This research has produced different types of outcomes both at the design level and at the implementation level. Below, we list both the outcomes of this research project and some avenues for continuing research in this domain:
- We developed an original solution for separating domain-independent from domain-specific knowledge. Instead of searching for a domain-independent language able to describe any domain, we describe pedagogical knowledge in terms of interactions among agents. A learning environment is a society of agents for which we have specified (1) the role distribution over agents (coach, tutor, experts) and (2) protocols of communication among agents (global and local interaction mode, repair, conflicts,...). Some of the choices made in ETOILE are still arbitrary. For instance, the only domain-specific agents we implemented are `experts' while we could integrate `peer learners' or semi-experts. Another limitations is that `agents' refer to a simple data-structure, including namely a rulebase that drives his behavior. Current agents do not have the autonomy and goal-orientedness that characterize a proper multi-agent system (Soham, 1993). The specification of well-defined communication protocols among agents would enable the integration of heterogeneous agents, namely agents which do not rely on rule bases or agents written in a different programming language. This approach would also extend ETOILE's scope to designers outside the LISP community.
- By separating pedagogical from domain knowledge, we are not only capable of permuting the domain knowledge associated with some teaching strategy, but conversely, we are also able to apply various teaching styles to a particular domain expertise. Instead of arguing which teaching style is the best, we prefer to cover a large range of teaching styles. Of course, this raises the issue of selecting the teaching style. Despite this issue being non-trivial from some theoretical viewpoint, we solved it with a simple pragmatic principle: if the learner fails, change the teaching style! We would like to develop future research on this learner's perception of teaching styles.
- A third outcome of our work lies in the design metaphors used for developing MEMOLAB and ETOILE. The pyramid metaphor is in itself very simple, but it enabled us to structure our sequence of microworlds on the basis of some theory of cognitive development. This metaphor is closely connected to the language shift principle which helps developers to smooth the transition between two microworlds using different interaction languages. In the near future, we would like to collect more empirical data to check the theory's validity and its application to MEMOLAB, and to observe the learner adaptation mechanisms when a language shift occurs.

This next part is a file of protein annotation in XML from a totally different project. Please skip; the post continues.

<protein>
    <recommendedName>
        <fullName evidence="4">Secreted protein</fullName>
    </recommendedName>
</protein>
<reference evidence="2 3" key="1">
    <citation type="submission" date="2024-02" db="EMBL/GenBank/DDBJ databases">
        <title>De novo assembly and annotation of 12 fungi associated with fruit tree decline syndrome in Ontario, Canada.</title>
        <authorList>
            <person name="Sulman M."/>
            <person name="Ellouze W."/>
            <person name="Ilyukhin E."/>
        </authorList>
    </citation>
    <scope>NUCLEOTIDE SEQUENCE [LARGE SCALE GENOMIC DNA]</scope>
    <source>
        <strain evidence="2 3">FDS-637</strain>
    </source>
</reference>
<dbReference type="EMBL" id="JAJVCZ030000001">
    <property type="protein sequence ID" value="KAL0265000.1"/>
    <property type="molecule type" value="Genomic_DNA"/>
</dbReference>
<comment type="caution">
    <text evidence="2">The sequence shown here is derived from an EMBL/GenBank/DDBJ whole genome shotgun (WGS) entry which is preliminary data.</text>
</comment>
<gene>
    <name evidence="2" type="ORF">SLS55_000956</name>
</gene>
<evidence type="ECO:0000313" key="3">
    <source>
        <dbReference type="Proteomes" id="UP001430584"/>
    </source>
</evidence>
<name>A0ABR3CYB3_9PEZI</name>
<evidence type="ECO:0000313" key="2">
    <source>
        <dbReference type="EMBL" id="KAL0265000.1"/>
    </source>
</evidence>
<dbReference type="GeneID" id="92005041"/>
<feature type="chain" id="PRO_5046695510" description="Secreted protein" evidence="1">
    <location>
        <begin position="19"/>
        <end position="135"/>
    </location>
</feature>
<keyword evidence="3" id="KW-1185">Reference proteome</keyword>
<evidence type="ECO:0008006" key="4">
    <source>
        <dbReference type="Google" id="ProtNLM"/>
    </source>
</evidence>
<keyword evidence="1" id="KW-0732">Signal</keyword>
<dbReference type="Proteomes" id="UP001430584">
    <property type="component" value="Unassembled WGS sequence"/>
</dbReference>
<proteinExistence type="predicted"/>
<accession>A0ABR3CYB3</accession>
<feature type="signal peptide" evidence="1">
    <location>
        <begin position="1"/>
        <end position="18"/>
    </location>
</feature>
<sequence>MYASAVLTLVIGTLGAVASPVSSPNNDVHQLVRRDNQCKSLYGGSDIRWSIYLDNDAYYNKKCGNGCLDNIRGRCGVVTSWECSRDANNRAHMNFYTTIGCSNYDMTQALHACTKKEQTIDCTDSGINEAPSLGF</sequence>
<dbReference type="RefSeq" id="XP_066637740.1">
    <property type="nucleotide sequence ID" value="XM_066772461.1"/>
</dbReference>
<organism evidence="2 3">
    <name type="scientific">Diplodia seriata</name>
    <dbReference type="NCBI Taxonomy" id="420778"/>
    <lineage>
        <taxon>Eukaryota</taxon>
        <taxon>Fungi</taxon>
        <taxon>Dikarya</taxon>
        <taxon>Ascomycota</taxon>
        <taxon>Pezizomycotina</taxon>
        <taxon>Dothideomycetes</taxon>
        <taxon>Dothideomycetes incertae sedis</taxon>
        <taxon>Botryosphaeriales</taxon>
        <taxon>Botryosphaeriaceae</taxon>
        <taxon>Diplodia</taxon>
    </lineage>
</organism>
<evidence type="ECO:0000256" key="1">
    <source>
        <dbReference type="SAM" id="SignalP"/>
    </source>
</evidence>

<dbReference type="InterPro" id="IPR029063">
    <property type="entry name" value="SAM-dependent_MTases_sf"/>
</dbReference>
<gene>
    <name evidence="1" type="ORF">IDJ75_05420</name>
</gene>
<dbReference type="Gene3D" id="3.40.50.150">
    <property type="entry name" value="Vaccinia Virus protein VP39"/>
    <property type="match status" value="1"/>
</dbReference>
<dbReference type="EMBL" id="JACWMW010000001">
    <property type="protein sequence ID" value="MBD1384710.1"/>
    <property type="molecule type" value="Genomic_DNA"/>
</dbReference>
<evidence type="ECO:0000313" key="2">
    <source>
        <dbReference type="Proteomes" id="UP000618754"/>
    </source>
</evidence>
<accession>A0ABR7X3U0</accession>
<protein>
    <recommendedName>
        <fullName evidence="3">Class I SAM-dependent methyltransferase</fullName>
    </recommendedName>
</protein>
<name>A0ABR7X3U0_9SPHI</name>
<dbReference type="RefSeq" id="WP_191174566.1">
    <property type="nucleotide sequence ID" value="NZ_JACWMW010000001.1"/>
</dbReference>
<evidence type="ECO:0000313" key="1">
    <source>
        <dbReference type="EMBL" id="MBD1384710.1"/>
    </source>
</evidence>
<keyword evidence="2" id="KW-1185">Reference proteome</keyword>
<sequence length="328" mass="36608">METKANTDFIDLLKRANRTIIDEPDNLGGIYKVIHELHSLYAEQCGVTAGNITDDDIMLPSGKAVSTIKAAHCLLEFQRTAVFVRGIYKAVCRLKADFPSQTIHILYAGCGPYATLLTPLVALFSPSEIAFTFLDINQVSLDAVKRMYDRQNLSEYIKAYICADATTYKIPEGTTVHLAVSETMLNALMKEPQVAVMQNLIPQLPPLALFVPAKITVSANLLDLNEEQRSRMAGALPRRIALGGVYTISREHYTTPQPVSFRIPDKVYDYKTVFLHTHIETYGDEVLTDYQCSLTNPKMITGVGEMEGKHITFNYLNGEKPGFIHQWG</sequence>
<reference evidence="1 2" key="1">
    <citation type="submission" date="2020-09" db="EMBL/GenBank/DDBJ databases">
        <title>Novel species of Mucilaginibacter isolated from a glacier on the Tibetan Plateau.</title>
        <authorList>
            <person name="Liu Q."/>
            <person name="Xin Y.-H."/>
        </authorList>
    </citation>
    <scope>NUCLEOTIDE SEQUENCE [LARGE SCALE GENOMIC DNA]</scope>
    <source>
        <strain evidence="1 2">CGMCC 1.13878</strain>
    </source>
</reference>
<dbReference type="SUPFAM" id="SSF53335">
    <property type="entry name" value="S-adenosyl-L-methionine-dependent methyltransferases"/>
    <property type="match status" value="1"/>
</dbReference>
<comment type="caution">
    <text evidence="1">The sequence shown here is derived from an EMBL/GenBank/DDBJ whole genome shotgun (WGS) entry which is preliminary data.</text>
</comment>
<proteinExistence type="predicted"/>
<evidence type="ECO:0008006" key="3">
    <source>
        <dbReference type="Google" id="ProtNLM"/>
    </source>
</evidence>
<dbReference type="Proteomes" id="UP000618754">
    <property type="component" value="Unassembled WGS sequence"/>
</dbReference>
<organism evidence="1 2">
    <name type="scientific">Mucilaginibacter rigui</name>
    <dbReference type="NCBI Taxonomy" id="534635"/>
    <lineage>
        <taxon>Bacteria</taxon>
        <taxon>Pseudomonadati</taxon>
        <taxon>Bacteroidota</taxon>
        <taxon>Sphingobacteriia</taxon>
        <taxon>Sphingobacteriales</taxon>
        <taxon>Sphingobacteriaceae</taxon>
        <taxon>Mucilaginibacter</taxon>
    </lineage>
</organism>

- Another achievement concerns the integration of multiple tools within a learning environment, especially the integration of a hypertext with rulebase agents. Nowadays, hypertext systems are a very popular research topic. We believe that the pedagogical power of a hypertext cannot be understood without considering the context that justifies information search in a hypertext.
- A fifth lesson from this work concerns the interaction between the leaner and a computerized agent. The principle we applied is very simple: human-computer interaction should concern what is ON the screen. The design of agents, especially of the expert, has been determined by this principle: the rule conditions `read' the problem state on the screen, the rule conclusions change the problem state display. This design principle produces a nice opportunistic expert-learner collaboration and makes this interaction inspectable and tunable by the tutor. Experimentation with users helped us to find problems related to this approach, namely the difficulty of interacting about goals. But they also gave us some insight for implementing mechanisms of social grounding between a human user and a machine. Social grounding is a mechanism of joint and reciprocal modelling between two partners, based on the negotiation of shared meanings. A limitation in our current architecture is that the rule variables are instantiated by screen objects without any ambiguity. A new research avenue would test interactions where the computer's concepts were not directly connected to the displayed objects (the learner concepts are neither), and where these mappings could be negotiated with the learner through various pointing mechanisms.